Various artists album review
We Are Getting Bad ~ The Sound Of Phase One
CD / Double Vinyl
23 - 01 - 2003
from 5 (excellent) to 1 (poor)|
|Vocals : 4/5||Backing : 4/5||Production : 4/5||Sound quality : 5||Sleeve : 5|
This album is fine collection of some of the best material from Roy Francis' 1977 founded Phase One label (JA) with the addition of two previously unreleased DJ cuts. Roy now runs the perpetually buzzing Mixing Lab, one of Kingston's most respected and in-demand studios.|
Fiercely independent in character, and wonderfully individual in product, the Phase One record label is among the more revered imprints to surface in Jamaica during the late 1970s. Though the company's catalogue remained relatively small, what it lacked in quantity was more than made up for in quality, as the readily identifiable sound of Phase One has brought some of the most inspired platters of the roots era. Especially the songs recorded by the Chantells were very popular and often sold strongly at that time. The Chantells, a superb tri-part harmony group consisting of Lloyd Forest, Tommy Thomas and the late Samuel Bramwell, emerged in the seventies when the Jamaican scene in the roots era saw the rise of many vocal groups. Whereas contemporaries like the Mighty Diamonds made a giant breakthrough the Chantells never managed to reach a broader audience, despite the fact that they scored some major local hits, amongst them the 1978 classic Waiting In The Park, here in the 12" Mix, featuring Jah Berry on the deejay excursion. But for the most part, the other artists Roy Francis chose to record were unknown apart from Tabby Diamond, here present with a cream of the crop cover of the Laura Nyro song It Gonna Take A Miracle, a song made famous by Ken Boothe in the early 70's when he recorded the tune for Leslie Kong, Dean Fraser who provides the instrumental piece Takes A Magic Dub for the Tabby vocal cut, and the Heptones who deliver the killer tune Deceivers. Unknown singers like Lopez Walker and Errol Davis made superb sides for "Phase One", while the releases of Steve Boswell, I Am Getting Bad, and Paul Powell, Gena, were not far behind. The Untouchables were a harmony group whose particulars remain obscure. Here they are present with two fine efforts : Help Us Jah, which happens to be a killer roots tune and Sea Of Love, which is a cover of a pop song by The Twilights.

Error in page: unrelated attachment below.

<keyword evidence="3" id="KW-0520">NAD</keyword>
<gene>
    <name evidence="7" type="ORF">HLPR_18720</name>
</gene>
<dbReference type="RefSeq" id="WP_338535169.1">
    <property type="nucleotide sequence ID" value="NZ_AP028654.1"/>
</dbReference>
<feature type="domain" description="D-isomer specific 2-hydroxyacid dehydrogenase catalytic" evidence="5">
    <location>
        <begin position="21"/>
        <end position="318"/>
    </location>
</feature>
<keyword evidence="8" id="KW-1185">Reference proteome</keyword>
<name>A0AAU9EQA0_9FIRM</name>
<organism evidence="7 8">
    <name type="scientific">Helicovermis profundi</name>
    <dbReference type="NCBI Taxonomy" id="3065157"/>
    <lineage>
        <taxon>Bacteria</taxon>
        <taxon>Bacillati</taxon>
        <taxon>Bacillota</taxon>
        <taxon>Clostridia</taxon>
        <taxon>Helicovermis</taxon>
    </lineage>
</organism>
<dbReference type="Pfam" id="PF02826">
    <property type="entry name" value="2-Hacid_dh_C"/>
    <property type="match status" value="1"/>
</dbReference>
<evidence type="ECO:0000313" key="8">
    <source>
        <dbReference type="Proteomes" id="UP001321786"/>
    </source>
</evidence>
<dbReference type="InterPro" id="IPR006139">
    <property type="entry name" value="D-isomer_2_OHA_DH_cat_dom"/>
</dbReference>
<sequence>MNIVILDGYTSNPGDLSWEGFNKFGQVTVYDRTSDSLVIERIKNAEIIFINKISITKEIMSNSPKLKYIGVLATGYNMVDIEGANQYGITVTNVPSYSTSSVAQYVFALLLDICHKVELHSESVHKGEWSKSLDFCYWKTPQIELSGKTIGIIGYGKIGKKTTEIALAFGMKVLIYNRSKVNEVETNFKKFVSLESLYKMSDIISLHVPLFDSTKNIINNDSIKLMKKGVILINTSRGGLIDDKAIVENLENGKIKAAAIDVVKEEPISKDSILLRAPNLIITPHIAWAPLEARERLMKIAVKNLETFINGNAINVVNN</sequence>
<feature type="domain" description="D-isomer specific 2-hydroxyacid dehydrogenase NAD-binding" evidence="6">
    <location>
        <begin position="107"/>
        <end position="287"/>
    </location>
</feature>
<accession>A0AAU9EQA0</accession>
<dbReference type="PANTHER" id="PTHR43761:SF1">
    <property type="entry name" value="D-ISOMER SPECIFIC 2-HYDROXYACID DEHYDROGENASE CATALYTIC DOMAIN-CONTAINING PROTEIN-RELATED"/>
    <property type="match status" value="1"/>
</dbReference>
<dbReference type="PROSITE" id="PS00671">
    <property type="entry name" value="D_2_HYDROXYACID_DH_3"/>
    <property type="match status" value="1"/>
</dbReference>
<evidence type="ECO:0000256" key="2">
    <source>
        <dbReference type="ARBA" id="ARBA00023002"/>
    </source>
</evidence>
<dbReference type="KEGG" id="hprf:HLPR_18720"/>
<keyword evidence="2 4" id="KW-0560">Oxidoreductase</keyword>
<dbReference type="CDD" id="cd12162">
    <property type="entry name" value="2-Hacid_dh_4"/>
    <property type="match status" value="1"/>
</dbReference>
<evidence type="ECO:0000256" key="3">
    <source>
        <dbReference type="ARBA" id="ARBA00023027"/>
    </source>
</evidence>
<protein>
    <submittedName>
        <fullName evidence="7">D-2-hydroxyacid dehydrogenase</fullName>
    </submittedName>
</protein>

Essential stuff from the past, so ignore at your peril!